contemplate

EnglishEdit

EtymologyEdit

Attested since the 1590s; borrowed from Latin contemplātus, from contemplari (observe, survey).

PronunciationEdit

VerbEdit

contemplate (third-person singular simple present contemplates, present participle contemplating, simple past and past participle contemplated)

  1. To look at on all sides or in all its aspects; to view or consider with continued attention; to regard with deliberate care; to meditate on; to study, ponder, or consider.
  2. To consider as a possibility.
    • 1793 February 18, Alexander Hamilton, Loans, speech given to the United States House of Representatives:
      There remain some particulars to complete the information contemplated by those resolutions.
    • 1826, James Kent, Commentaries on American Law
      If a treaty contains any stipulations which contemplate a state of future war.
    • 2013 July 20, “The attack of the MOOCs”, in The Economist, volume 408, number 8845:
      Since the launch early last year of […] two Silicon Valley start-ups offering free education through MOOCs, massive open online courses, the ivory towers of academia have been shaken to their foundations. University brands built in some cases over centuries have been forced to contemplate the possibility that information technology will rapidly make their existing business model obsolete.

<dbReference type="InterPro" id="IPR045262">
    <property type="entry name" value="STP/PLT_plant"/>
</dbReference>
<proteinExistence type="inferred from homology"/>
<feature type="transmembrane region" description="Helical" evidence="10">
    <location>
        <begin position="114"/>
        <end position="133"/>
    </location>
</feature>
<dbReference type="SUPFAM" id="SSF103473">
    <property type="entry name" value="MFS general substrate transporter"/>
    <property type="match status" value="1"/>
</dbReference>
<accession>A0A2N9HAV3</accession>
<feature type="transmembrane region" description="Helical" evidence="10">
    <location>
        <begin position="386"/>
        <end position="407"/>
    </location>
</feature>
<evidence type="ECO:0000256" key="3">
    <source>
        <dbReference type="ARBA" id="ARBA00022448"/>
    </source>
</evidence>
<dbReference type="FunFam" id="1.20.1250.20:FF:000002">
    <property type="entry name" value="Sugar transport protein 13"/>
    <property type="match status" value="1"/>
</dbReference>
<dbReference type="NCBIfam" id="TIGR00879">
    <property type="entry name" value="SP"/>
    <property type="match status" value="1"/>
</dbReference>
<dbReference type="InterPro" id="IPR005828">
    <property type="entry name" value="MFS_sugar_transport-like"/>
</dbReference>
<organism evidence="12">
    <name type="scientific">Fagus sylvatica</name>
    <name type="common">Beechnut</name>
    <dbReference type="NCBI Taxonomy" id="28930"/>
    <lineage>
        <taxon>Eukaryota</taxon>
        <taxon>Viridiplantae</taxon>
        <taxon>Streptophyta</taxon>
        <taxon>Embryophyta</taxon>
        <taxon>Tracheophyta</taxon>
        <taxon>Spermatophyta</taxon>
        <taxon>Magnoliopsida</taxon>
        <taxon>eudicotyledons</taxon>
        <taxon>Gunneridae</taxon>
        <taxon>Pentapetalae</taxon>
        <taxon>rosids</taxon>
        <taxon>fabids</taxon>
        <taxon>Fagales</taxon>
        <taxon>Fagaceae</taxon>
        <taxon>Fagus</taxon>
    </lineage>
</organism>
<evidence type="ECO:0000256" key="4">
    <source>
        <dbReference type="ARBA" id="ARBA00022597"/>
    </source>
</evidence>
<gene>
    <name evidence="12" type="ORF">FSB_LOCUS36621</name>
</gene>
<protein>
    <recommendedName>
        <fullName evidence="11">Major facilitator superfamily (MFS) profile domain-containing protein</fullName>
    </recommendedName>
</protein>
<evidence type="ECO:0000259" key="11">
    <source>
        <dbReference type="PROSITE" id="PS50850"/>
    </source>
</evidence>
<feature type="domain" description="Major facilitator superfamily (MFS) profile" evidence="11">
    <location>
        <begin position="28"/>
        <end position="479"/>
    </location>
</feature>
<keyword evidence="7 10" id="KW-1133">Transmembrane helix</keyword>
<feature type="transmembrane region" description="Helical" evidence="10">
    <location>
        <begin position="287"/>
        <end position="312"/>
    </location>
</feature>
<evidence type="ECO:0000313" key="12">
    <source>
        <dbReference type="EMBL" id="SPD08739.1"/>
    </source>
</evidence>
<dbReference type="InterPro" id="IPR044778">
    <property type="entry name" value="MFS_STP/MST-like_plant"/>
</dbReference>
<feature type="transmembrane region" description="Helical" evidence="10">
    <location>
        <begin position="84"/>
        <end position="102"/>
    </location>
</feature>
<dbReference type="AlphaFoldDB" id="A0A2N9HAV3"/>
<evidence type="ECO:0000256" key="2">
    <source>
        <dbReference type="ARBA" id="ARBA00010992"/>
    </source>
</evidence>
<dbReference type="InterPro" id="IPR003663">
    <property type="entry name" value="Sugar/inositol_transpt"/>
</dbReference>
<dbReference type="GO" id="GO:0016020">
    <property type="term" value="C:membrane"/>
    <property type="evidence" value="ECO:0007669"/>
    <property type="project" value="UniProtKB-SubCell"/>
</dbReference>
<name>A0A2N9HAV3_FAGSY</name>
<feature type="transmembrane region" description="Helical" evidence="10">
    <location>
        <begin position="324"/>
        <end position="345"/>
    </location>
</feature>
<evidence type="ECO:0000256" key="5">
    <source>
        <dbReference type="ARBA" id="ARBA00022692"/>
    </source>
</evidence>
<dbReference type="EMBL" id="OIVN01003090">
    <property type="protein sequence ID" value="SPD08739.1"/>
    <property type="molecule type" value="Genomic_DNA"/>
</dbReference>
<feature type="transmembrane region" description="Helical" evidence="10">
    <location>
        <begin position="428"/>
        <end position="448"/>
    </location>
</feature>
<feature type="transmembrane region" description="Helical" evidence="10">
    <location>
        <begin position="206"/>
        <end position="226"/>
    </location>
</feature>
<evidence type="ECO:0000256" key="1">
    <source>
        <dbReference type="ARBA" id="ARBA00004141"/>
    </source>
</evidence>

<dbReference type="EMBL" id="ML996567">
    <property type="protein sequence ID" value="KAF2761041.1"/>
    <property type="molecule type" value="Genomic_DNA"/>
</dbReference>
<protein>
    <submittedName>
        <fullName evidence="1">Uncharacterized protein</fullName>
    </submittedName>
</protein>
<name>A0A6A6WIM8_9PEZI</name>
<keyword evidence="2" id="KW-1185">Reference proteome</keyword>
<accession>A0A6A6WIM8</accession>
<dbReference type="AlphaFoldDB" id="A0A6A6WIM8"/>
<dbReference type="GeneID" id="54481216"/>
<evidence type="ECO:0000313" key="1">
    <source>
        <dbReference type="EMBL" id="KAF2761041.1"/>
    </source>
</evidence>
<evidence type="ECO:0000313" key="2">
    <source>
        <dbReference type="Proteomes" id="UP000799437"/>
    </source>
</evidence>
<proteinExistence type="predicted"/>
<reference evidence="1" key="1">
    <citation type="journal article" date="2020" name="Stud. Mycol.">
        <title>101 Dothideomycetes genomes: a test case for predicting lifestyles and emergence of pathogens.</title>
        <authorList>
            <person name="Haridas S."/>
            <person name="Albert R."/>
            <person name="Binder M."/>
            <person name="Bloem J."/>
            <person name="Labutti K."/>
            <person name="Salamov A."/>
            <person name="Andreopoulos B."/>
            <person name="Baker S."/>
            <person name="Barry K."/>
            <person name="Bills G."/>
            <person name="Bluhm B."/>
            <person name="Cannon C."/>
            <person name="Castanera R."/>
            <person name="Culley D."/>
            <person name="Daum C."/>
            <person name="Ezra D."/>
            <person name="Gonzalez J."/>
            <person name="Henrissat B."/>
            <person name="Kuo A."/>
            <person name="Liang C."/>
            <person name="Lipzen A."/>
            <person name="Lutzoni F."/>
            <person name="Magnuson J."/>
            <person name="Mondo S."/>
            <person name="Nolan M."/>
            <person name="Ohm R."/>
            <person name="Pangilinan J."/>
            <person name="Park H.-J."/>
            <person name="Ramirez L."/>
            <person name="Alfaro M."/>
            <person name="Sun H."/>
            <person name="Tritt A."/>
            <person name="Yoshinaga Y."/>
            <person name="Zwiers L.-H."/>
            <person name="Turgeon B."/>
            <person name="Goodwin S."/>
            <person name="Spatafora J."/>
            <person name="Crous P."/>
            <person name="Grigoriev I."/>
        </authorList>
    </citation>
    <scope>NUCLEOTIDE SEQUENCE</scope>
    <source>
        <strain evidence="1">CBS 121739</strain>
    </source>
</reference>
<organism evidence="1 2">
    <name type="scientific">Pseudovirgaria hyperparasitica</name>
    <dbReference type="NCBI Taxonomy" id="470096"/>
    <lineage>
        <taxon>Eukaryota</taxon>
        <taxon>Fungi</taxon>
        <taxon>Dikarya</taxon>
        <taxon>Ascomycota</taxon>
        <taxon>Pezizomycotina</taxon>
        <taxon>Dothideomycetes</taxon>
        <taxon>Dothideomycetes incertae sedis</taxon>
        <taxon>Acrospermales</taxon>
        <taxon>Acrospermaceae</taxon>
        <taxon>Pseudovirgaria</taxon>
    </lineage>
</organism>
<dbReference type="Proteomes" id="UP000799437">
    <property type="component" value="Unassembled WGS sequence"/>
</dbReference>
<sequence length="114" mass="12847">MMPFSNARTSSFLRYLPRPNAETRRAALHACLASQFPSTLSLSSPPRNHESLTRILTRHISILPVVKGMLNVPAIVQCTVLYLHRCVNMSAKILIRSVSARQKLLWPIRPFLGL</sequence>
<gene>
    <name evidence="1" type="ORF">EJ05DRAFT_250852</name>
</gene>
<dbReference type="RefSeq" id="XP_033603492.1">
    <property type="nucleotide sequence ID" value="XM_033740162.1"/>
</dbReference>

I contemplated doing the project myself, but it would have taken too long.

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ItalianEdit

VerbEdit

contemplate

  1. inflection of contemplare:
    1. second-person plural present indicative
    2. second-person plural imperative
  2. feminine plural of contemplato

AnagramsEdit


LatinEdit

ParticipleEdit

contemplāte

  1. vocative masculine singular of contemplātus